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Head of State Greeting Protocol

Updated February 21, 2017

The protocol for greeting heads of state can be a minefield. Getting it wrong can lead to a diplomatic faux pax that cannot be undone and can damage relations between countries. Understanding the protocol of the country that you are visiting is essential.

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Greeting the President

It is usual when greeting the president of the United States to wait until the president approaches you, or until you are called upon. You should then shake the president's hand. There is no need for genuflecting, bowing or curtsying. You should not attempt to kiss or hug the president. If you feel you want to say something, say "Pleasure to meet you, Mr. President" or "An honour to meet you, Mr. President."

Greeting Royalty

Royalty, unlike elected heads of state, may have less power (for example, Great Britain), but there is certainly more protocol attached to meeting the queen. There are many "dos" and "don'ts" to be followed. You should always stand when the queen enters the room. You are not expected to genuflect, but a small bow from the neck from a man or a small curtsy for a woman is an acceptable form of greeting. If the queen offers her hand, you do not shake it but gently touch it. Your first address to the queen would be "Your Majesty." Further comment addressed to the Queen should be proceeded with "Ma'am." Other members of the royal family should be addressed as "Your Royal Highness" and then followed by "Sir" or Ma'am" accordingly.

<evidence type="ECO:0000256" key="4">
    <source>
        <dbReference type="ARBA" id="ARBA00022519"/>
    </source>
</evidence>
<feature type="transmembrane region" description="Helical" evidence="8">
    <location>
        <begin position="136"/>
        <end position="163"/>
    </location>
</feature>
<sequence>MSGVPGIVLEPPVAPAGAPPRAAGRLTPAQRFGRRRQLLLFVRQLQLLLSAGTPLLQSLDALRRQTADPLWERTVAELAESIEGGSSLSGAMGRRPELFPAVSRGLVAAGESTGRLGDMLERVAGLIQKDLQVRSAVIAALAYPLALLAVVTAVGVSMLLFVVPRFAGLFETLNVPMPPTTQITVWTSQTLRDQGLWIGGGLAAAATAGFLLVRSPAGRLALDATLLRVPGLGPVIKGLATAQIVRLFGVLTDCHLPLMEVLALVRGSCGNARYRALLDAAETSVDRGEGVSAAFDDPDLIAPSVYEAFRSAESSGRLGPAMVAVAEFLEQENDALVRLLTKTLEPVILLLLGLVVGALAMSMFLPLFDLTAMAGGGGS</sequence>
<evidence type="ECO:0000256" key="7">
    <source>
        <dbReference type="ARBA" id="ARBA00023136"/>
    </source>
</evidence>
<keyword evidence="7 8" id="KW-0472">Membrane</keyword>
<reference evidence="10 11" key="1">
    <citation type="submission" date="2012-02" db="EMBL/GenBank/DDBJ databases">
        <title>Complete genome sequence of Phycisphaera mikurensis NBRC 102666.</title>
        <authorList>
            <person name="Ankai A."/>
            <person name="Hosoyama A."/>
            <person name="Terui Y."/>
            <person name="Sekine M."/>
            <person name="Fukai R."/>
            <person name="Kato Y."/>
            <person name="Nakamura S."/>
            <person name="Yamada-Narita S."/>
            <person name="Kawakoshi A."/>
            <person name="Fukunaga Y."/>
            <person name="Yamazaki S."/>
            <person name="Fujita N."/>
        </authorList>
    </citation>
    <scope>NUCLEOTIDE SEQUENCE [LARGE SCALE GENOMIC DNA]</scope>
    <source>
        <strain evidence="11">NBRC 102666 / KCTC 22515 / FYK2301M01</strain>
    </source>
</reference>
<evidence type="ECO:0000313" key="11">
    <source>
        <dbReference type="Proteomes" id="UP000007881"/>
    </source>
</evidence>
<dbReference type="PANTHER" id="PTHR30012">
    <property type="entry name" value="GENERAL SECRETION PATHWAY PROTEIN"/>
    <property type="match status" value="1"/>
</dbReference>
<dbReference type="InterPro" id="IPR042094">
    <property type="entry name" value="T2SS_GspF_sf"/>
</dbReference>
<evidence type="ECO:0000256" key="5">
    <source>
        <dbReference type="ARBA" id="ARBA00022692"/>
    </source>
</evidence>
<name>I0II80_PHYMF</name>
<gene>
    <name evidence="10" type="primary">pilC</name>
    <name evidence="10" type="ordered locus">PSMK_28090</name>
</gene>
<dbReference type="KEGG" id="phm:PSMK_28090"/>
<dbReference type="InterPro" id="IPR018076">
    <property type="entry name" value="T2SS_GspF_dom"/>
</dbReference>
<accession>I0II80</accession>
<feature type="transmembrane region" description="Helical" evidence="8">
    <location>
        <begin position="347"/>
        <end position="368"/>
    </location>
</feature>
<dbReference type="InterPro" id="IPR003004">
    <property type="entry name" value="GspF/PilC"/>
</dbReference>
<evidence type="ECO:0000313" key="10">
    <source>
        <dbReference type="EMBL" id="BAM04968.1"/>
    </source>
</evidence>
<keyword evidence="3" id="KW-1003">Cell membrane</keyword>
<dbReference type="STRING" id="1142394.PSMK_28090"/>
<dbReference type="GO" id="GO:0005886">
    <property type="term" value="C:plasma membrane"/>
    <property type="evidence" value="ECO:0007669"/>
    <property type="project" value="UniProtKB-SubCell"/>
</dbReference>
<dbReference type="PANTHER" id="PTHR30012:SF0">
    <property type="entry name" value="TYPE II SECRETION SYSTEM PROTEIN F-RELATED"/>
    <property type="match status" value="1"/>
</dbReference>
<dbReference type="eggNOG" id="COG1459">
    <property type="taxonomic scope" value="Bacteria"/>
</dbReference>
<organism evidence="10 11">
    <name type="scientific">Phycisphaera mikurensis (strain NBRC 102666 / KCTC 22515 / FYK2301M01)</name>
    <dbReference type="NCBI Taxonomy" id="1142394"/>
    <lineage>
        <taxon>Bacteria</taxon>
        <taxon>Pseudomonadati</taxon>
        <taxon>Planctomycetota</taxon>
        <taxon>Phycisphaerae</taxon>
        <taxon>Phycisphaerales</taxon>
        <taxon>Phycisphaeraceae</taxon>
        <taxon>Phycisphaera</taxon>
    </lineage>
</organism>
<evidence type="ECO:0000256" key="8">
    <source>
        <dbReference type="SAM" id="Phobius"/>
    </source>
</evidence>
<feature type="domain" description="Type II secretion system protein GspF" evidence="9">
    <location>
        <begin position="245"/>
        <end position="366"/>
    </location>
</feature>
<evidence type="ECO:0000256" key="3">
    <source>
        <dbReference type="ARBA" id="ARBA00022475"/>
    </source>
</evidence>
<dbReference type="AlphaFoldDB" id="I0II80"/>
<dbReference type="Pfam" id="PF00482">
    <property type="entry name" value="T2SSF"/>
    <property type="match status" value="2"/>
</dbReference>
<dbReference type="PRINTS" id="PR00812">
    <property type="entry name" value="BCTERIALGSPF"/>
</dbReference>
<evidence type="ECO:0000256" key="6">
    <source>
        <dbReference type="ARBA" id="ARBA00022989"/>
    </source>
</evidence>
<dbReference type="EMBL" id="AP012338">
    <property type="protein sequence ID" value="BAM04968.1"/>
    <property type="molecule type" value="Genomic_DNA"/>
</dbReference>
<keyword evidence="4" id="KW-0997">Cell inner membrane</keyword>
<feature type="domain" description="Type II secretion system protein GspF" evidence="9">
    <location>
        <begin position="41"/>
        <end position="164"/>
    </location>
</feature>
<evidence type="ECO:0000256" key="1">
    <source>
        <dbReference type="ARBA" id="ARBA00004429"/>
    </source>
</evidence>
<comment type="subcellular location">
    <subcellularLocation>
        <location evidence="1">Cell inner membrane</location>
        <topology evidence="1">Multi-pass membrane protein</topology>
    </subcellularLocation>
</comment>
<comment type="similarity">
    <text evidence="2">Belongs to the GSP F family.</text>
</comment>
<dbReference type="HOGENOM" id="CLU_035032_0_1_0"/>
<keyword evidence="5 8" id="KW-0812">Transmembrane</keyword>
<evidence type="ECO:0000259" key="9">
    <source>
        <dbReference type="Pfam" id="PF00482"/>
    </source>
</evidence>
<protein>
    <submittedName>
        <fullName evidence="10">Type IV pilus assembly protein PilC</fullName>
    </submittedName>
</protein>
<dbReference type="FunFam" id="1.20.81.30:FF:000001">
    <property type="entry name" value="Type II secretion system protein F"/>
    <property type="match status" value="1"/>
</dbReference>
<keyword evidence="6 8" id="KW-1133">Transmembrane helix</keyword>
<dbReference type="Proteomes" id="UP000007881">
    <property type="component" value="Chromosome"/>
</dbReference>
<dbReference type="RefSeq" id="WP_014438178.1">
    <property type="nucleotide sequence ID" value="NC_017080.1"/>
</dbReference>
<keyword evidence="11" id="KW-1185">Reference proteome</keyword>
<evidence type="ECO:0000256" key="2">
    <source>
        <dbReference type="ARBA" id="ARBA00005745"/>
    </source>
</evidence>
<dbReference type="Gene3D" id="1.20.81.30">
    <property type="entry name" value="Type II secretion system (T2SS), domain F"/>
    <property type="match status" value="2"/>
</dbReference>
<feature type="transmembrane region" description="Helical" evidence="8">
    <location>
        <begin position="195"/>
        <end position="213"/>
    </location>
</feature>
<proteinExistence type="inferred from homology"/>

Other Heads of State

Depending on the country, protocol will differ. In countries such as France, it is usual to kiss on the cheeks as a formal gesture of greeting. In Japan, bowing to the emperor from the waist is considered to be the correct protocol.

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About the Author

Zoe Van-de-Velde began writing in 1990 and contributes to eHow and Answerbag. Van-de-Velde has a Bachelor of Arts & Humanities in media and English from DeMontfort University. She is currently studying for a Master of Arts in creative media arts specializing in digital photography at the London South Bank University.

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